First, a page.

Praise Notes: The Book of Praise Twelve


Twelfth in a series of posts that go through hymns in The Book of Praise of the Presbyterian Church of Canada. 

Hymn #39

O God of mercy, God of grace

Psalm 66
Dix
Paraphrase, Henry Francis Lyte (1793-1847)
Music: Conrad Kocher (1786-1872)
Arrangement: William Henry Monk (1823-1889)
public domain
 
 
God of mercy, God of grace,
show the brightness of your face.
Shine upon us, Saviour, shine;
fill your world with light divine,
and your saving health extend
unto earth’s remotest end.

Let the people praise you, Lord;
be by all that live adored.
Let the nations shout and sing
glory to their gracious King;
at your feet their tribute pay,
and your holy will obey.

Let the people praise you, Lord;
earth shall then its fruits afford.
Unto us your blessing give;
we to you devoted live,
all below and all above,
one in joy and light and love.

This is the first of the hymns to which I can give wholehearted recommendation for use in services.  The paraphrase is good.  It fits nicely with the musical phrases.  It is only three verses which makes it good to use when time is an issue in your service.  I assume that part of the reason it is so well-known is that it is such  a positive prayer which can fit almost any circumstance and not only when Psalm 66 is in the lectionary readings for the day.

In my area at least, this is a very well-known melody and arrangement. It is not difficult to sing and the ABABCD phrase structure gives both continuity and variety.  Overall, a great piece of music!

 

Praise Notes: The Book of Praise Eleven


Eleventh in a series of posts that go through hymns in The Book of Praise of the Presbyterian Church of Canada. 

Hymn #37

O God, thou art my God alone

Psalm 63
Wainwright
Paraphrase, James Montgomery (1771-1854)
Music: Richard Wainwright (1758-1825)
public domain
 
O God, thou art my God alone;
early to thee my soul shall cry,
a pilgrim in a land unknown,
a thirsty land whose springs are dry.

Yet through this rough and thorny maze
I follow hard on thee, my God;
thy hand unseen upholds my ways;
I safely tread where thou hast trod.

Thee in the watches of the night
when I remember on my bed,
thy presence makes the darkness light;
thy guardian wings are round my head.

Better than life itself, thy love,
dearer than all beside to me,
for whom have I in heaven above,
or what on earth, compared with thee?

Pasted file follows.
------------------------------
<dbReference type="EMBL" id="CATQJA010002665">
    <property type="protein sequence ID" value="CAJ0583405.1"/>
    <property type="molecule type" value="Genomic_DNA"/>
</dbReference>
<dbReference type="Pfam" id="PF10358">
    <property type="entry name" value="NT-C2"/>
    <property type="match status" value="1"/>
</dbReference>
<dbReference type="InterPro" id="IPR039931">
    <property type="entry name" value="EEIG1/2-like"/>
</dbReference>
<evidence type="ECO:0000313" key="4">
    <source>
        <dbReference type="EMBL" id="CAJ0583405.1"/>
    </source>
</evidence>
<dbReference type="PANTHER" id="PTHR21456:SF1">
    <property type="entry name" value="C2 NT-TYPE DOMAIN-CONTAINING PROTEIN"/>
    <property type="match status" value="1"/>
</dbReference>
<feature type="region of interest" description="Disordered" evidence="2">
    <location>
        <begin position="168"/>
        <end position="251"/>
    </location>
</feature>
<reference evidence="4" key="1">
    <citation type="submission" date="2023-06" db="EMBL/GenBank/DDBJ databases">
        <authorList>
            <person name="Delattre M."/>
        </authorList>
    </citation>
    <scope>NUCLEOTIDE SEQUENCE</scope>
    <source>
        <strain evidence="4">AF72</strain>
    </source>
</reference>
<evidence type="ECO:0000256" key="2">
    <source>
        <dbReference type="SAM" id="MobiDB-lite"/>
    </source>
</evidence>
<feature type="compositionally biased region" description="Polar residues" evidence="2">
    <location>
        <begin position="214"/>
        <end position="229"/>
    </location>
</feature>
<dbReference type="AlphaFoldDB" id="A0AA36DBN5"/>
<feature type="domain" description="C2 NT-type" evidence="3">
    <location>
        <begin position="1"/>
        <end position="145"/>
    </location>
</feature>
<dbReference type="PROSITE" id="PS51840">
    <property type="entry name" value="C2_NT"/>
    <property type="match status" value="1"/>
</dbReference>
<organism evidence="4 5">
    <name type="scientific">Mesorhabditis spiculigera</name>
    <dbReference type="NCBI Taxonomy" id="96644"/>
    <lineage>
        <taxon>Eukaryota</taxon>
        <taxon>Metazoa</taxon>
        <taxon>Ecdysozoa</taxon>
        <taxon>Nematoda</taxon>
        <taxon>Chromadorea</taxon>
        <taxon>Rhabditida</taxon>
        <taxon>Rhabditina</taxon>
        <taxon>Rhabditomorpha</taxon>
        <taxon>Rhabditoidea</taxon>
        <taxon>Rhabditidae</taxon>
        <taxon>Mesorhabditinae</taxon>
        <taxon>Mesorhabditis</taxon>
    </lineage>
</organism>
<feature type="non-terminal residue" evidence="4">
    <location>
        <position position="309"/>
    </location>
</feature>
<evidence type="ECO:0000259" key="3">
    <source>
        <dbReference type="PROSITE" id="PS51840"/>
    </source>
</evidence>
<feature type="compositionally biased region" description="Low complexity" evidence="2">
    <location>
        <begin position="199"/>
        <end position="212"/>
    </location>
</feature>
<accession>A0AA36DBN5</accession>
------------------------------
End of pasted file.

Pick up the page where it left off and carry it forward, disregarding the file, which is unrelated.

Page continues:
Praise with my heart, my mind, my voice,
for all thy mercy I will give;
my soul shall still in God rejoice;
my tongue shall bless the while I live.

The paraphrase is good.  It fits nicely with the musical phrases and for the most part uses syntax which makes the meaning of the verses clear.  I particularly like the third and fifth verses.

The tune for this hymn is not well known in my congregation, but is not difficult to sing and fairly pleasant.  There are also some interesting bits in the parts which makes it more fun for the choir.

 

Praise Notes: The Book of Praise #9


 

Hymn #9

How blest are they, who, fearing God

Psalm 19
St. Andrew
Paraphrase, Scottish Psalter 1650 
Music: William Tans’ur’s New Harmony of Zion 1764
 
God’s law is perfect and converts
the soul in sin that lies:
God’s testimony is most sure
and makes the simple wise.
 
The statutes of the Lord are right
and do rejoice the heart:
the Lord’s command is pure, and doth
light to the eyes impart.
 
Unspotted is the fear of God
and ever doth endure;
the judgements of the Lord are true
together, right and sure.
 
They more than gold, yea much fine gold,
to be desired are
than honey, honey from the comb
that droppeth, sweeter far.
 
Moreover, they thy servants warn
how they their life should frame:
a great reward provided is
for them that keep the same.

If you recall, in my last Praise Notes I mentioned that I am not a fan of hymns in which the paraphrase needs to twist around to match the tune.  Hymn #9 has one verse which does this.  If you don’t take time to puzzle it out, this verse is just a series of words to a pretty tune.   The meaning is that God’s laws are desired more than fine gold and sweeter than honey from the comb.  All this twisting of sentence structure was done to retain a rhyme scheme.  I personally would have preferred that it not rhyme and make some sense.  I believe this sort of thing is a large part of the reason people feel that the traditional hymns of the Christian church are outdated and boring.

 

As for the music, William Tans’ur wrote a pleasant lilting melody.  The harmonies are pleasant, although the alto part does spend most of the time on one of three notes.  The bass and tenor lines are a bit more interesting to sing.  All together a good piece of music which only appears once in the book as the prescribed melody.  Another of his pieces, Bangor,  comes up elswhere in the Book of Praise at #s 6, 232 and 751 and won’t be part of my series as the lyrics for all three are still under copyright.  It is a lovely composition, written in a minor key.